If you are an avid tennis fan, then you know that Mardy Fish played his last match as a professional tennis player yesterday. It was particularly meaningful because he has not played for the past 3 years after developing panic disorder. He was unable to leave his house for 3 months. And even though his disorder is better controlled, he still has difficulty traveling and sleeping alone. So being a professional tennis player has not been an option.

Despite how paralyzing his anxiety disorder has been, Fish decided he didn’t want it to dictate how his career ended. So he faced his fears and entered the U.S. Open for one last tournament.

And what a match it was. He was serving for the match at 5-4 in the 4th set but double-faulted 3 times because of nerves. He ended up losing in the 5th set because he started cramping. Not exactly a fairy tale ending.

Still, choking and losing leads are part of the game. It happens to the best of players. Being a warrior doesn’t guarantee that you’ll win–just that you’ll fight until the bitter end. And Mardy Fish did just that.

Fish demonstrated his strength of character when he decided to end his career on his own terms. But an even greater testament to his strength is that he shared his story with the world. Our demons grow in darkness and silence. Only the most courageous are willing to show people their vulnerabilities.

Which is why those who are open about their mental illness are among the strongest people I know.

Just An Ordinary Day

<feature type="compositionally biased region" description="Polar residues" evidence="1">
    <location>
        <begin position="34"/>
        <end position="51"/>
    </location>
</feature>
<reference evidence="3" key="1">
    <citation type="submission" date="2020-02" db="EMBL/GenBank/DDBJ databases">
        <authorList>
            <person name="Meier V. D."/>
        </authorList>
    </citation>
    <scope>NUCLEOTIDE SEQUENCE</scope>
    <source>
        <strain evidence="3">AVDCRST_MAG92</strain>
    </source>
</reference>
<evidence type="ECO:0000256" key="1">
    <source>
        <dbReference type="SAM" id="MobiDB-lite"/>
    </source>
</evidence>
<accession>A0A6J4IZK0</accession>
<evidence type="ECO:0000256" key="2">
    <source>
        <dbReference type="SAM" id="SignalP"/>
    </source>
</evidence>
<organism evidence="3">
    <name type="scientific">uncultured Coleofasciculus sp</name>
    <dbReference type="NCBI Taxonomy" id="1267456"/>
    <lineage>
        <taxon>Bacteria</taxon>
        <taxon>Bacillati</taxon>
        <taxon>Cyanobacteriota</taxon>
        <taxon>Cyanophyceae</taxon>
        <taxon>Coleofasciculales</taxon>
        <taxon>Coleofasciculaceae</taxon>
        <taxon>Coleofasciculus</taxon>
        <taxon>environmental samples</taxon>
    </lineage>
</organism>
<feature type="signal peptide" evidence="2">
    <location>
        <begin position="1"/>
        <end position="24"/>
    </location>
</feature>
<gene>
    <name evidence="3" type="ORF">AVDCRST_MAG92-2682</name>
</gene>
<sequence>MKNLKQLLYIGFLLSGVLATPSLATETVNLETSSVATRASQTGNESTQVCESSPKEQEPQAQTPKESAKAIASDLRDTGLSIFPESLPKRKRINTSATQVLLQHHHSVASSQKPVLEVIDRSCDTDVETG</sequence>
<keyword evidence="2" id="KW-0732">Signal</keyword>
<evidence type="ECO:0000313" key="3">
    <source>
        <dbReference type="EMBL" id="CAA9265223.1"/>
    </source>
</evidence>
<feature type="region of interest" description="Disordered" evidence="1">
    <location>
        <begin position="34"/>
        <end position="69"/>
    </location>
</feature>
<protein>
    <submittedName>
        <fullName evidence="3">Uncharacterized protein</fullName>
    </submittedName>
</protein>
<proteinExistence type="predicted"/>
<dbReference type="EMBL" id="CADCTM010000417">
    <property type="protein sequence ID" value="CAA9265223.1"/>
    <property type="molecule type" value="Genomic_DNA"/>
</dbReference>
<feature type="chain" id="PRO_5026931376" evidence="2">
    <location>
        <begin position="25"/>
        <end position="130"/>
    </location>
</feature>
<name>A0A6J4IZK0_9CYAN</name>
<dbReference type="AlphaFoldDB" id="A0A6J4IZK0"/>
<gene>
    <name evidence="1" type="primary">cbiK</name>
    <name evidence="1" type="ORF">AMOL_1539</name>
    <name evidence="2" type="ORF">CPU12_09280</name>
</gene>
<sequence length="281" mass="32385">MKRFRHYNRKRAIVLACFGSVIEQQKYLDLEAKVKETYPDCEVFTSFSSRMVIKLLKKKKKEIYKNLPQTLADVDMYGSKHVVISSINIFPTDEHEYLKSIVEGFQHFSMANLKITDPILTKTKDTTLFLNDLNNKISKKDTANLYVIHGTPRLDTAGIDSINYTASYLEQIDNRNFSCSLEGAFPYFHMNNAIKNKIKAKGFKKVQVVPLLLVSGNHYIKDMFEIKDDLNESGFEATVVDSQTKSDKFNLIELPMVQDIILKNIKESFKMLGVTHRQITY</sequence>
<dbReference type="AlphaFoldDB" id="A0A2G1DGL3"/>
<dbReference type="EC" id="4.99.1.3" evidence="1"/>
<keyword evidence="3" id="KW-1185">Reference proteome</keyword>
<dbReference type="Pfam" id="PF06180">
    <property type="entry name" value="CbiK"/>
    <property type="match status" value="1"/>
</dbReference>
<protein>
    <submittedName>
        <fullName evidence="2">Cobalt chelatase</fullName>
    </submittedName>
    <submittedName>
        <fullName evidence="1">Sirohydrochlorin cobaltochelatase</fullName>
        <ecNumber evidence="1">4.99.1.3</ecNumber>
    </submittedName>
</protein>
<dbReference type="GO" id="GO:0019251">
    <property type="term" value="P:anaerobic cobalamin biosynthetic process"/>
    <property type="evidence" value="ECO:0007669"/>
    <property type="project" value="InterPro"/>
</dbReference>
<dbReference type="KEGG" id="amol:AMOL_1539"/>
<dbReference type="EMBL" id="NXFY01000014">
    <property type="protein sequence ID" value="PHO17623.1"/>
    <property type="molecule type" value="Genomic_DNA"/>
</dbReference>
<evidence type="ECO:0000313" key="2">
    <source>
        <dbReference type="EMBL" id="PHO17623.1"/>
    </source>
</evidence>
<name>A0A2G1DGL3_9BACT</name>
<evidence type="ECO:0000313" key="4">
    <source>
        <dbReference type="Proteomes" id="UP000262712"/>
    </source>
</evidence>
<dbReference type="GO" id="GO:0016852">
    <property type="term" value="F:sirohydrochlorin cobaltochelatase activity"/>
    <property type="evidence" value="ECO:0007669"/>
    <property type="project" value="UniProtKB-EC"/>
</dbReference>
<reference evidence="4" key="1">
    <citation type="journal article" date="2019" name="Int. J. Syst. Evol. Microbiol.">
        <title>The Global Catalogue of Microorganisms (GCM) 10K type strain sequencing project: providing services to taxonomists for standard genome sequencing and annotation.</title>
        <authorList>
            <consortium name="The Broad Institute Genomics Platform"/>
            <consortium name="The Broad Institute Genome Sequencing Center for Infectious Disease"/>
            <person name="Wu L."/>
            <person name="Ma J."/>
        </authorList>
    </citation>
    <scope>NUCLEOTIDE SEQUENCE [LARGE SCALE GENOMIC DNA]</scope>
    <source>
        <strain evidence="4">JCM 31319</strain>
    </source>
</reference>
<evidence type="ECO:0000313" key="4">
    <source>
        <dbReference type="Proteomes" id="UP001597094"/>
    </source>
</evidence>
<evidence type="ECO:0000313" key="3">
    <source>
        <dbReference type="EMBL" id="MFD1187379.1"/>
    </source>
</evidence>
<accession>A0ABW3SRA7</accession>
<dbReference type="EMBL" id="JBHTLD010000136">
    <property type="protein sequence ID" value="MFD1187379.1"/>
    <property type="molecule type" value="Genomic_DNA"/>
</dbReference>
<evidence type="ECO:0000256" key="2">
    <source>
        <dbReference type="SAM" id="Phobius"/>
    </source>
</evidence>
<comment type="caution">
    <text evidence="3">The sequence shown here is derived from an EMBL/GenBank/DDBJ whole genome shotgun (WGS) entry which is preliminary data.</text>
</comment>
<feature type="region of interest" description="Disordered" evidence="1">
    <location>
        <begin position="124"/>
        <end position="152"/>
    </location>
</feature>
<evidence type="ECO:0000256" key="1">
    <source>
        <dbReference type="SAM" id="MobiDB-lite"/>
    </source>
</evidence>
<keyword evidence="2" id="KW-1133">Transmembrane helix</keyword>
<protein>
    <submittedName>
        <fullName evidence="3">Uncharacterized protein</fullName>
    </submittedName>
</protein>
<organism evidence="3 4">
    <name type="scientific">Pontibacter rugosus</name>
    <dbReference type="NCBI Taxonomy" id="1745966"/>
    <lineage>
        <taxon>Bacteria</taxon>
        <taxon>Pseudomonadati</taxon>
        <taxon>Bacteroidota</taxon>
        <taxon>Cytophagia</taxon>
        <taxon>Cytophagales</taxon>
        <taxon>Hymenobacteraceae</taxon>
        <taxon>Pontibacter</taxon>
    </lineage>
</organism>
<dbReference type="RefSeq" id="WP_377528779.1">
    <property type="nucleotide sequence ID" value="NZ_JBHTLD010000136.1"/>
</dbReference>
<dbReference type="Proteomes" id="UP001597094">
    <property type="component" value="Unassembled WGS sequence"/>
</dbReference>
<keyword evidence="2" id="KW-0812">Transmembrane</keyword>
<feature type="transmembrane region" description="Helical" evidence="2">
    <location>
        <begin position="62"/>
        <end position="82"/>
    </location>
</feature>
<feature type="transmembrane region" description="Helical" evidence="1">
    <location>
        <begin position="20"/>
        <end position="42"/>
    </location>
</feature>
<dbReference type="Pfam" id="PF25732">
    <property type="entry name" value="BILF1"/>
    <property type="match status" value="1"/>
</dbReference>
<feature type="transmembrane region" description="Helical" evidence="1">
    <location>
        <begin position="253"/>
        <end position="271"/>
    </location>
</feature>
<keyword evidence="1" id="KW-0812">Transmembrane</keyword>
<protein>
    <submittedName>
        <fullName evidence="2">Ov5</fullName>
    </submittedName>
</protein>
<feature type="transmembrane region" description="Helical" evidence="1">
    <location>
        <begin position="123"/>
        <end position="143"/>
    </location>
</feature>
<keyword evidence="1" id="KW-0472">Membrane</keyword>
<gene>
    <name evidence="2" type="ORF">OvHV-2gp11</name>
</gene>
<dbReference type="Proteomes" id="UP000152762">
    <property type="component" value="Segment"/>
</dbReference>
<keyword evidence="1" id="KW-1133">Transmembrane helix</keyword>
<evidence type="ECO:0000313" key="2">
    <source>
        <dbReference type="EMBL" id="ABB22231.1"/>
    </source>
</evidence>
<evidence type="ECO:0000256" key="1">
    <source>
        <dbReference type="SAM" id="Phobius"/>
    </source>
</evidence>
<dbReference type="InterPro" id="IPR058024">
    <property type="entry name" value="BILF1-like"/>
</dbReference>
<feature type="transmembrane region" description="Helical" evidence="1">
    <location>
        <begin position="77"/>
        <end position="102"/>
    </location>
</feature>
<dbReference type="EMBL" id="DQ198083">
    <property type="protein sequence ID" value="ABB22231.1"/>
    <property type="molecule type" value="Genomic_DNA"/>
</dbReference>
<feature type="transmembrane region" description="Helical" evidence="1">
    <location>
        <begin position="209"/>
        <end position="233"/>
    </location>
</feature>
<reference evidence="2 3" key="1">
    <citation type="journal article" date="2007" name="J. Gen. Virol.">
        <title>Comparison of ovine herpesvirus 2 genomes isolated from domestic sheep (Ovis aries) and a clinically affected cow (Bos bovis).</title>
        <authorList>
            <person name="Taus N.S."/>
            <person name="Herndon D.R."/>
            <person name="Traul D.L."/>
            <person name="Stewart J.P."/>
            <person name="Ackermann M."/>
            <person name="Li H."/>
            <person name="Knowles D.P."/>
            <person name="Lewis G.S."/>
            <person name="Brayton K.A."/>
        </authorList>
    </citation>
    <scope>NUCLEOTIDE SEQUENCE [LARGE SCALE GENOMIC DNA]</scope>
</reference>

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Sometimes I think God tries to help me wake up with text messages. And by having to pee every hour after 6 a.m.

Even though I keep my phone on vibrate at night, I still wake up when I get a text. Am I that light of a sleeper that I can hear the buzz? Am I so happy to get a message that I can sense it in my sleep?

Whatever the reason, for me, the typical pattern in the morning is to wake up, check my phone, go to the bathroom, and go back to sleep. Repeat every hour until I finally get out of bed. Which is usually several hours later.

Even in this state between sleep and wakefulness, my inner critic is hard at work. Right before I look at my phone, it says no one gives a crap about you. Which kind of hurts my feelings. I guess it’s trying to be helpful by mentally preparing me for the disappointment of not seeing a message. As I have mentioned in several blog posts, not having anyone to check in with in the morning is one of the hardest parts of being single.